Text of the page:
Archaeological Findings Suggest Dogs Aided Prehistoric Inhabitants of Jordan in Hunting

Dogs have always been a great companion to humans, thus being tagged as “a man’s best friend. This nice relationship that people have with their canine buddies might have even begun as early as 11,500 years ago, based on a recent archaeological study conducted in the northeastern region of Jordan.

Dogs Were More Likely Of a Hunter Than a Pet

Jordan is among the top archaeological travel destinations, and there is no wonder that archaeologists are interested in digging the area for hints about the early humans’ way of living.  The study made by researchers from the University College London in the United Kingdom and the University of Copenhagen in Denmark shows that dogs played an important role in the daily lives of humans, particularly in hunting their food. The researchers observed a remarkable increase of dead hares and other small preys in an archaeological site called Shubayqa 6 of present-day northeast Jordan, and their remains appear to be digested by non-human predators.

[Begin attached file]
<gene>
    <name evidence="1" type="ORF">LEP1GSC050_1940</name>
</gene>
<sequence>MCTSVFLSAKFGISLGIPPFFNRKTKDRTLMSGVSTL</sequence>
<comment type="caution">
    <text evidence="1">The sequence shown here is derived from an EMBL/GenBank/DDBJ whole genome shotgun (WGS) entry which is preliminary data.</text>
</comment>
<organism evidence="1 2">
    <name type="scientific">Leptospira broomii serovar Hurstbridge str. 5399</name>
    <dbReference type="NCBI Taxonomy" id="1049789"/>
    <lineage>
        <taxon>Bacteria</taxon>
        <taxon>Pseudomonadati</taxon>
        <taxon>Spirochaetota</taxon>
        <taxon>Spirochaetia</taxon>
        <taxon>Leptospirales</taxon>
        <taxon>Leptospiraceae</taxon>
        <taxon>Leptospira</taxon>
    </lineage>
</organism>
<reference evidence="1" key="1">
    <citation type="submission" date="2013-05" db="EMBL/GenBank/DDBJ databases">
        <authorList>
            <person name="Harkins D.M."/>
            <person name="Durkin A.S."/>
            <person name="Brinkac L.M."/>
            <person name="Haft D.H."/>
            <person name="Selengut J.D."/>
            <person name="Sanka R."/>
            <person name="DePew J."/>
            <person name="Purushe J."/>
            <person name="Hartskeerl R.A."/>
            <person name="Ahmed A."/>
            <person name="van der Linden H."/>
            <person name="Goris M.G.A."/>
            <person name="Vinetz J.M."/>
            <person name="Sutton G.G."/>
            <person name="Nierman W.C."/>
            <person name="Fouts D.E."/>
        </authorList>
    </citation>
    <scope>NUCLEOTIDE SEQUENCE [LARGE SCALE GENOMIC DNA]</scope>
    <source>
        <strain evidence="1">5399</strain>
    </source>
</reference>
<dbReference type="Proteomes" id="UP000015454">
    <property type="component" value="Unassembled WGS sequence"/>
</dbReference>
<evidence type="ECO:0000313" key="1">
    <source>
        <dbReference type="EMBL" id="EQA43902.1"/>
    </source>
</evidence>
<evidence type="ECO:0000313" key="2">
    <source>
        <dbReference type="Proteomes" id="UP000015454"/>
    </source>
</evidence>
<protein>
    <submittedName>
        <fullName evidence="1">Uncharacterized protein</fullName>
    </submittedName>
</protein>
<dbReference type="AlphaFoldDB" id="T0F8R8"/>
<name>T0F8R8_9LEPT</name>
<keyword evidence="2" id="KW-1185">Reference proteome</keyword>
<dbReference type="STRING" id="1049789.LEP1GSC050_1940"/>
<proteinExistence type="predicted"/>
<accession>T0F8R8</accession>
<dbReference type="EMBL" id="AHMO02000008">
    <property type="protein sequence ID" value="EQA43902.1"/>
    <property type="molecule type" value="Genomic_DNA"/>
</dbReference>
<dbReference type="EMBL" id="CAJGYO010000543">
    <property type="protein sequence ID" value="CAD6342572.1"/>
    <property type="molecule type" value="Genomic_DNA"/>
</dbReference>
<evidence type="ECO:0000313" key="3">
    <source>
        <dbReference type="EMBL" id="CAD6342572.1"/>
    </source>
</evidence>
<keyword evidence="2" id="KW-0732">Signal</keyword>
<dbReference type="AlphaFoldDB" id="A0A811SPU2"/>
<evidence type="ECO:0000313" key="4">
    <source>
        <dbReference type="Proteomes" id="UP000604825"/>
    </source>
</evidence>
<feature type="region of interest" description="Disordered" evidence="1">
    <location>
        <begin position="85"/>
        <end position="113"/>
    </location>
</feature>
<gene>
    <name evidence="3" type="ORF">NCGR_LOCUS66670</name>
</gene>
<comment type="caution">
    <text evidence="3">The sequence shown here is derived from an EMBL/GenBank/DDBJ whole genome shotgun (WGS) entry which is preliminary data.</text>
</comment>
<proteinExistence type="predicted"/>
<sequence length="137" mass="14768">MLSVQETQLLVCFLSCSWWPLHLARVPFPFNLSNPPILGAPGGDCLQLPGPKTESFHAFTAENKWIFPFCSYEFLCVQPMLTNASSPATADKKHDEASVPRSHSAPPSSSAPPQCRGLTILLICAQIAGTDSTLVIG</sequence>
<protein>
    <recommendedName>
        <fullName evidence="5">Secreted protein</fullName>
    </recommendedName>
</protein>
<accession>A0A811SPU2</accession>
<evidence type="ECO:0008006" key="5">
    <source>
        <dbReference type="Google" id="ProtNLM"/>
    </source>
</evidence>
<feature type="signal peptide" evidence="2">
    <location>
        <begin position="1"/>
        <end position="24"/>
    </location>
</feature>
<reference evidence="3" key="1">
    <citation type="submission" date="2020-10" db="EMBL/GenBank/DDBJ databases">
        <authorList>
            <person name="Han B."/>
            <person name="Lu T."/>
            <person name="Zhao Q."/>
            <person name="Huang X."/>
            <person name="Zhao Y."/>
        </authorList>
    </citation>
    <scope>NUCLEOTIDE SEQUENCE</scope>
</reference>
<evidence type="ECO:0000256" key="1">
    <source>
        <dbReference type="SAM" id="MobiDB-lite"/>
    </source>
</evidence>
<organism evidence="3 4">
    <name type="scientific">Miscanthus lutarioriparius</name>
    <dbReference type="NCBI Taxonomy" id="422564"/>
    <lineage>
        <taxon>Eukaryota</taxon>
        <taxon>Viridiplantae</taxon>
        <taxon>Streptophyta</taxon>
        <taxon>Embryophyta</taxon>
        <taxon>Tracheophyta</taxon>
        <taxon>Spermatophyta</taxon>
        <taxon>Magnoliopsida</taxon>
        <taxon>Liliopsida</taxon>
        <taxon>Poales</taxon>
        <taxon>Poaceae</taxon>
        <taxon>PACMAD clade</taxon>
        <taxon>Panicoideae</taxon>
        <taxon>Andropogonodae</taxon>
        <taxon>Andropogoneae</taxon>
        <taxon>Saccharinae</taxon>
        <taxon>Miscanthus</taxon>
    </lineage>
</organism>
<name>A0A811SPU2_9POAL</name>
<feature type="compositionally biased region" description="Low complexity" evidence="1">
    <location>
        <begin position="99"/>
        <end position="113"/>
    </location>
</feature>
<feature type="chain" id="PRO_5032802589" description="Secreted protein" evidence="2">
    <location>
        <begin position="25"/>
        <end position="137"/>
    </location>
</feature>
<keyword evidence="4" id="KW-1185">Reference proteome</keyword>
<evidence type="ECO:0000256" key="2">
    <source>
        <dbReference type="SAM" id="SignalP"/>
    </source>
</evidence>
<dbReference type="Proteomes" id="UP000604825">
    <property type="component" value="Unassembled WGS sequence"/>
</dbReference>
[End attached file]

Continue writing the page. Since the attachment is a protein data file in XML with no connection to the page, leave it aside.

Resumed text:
The skeletal remains of animals found at the site display signs that they were digested by a non-human. The same scientific team who studied the bones also conducted a Nobel-winning research in 2013 about the particular signs that can be found on the remains of a micro-mammal if the latter was eaten by a human.

In this case, when the animal, say a shrew, was eaten whole by its predator, its bones do not exhibit hallmark indications to say that a human ate it.

It is Probably The Dogs Who Ate The Hares

A related archaeological study on the same area shows that dogs were domesticated there 14,000 years ago, and this recent finding supports the idea that humans used dogs in hunting down animals such as hares. It is highly probable that these dogs were the ones who excreted the bones of hares. Aside from keeping their dogs as pet or for leisure, pre-historic humans trained dogs to improve their way of living.

Interestingly, in a site not too far away from Shubayqa, a woman who resided in Israel 12,000 years ago was found buried together with a puppy. It is not clear if the puppy was related to a wolf or a domesticated canine, but it was concluded that the puppy cannot be a predatory carnivore who just passed by the area. If it were, the woman would not be holding its remains close to her body in her final resting place. This suggests that the puppy is therefore raised as a pet, and it was not likely used as a hunting companion.

These archaeological findings from Jordan are just another proof of how loyal our dogs can be, as they are willing to hunt down everything for our sake. Perhaps it is time to celebrate your pet dogs more often, or even throw a fun pet party for them to bond with other adorable canines in the neighborhood. Use this resource to view venues in orange county and give your pets the best time of their lives.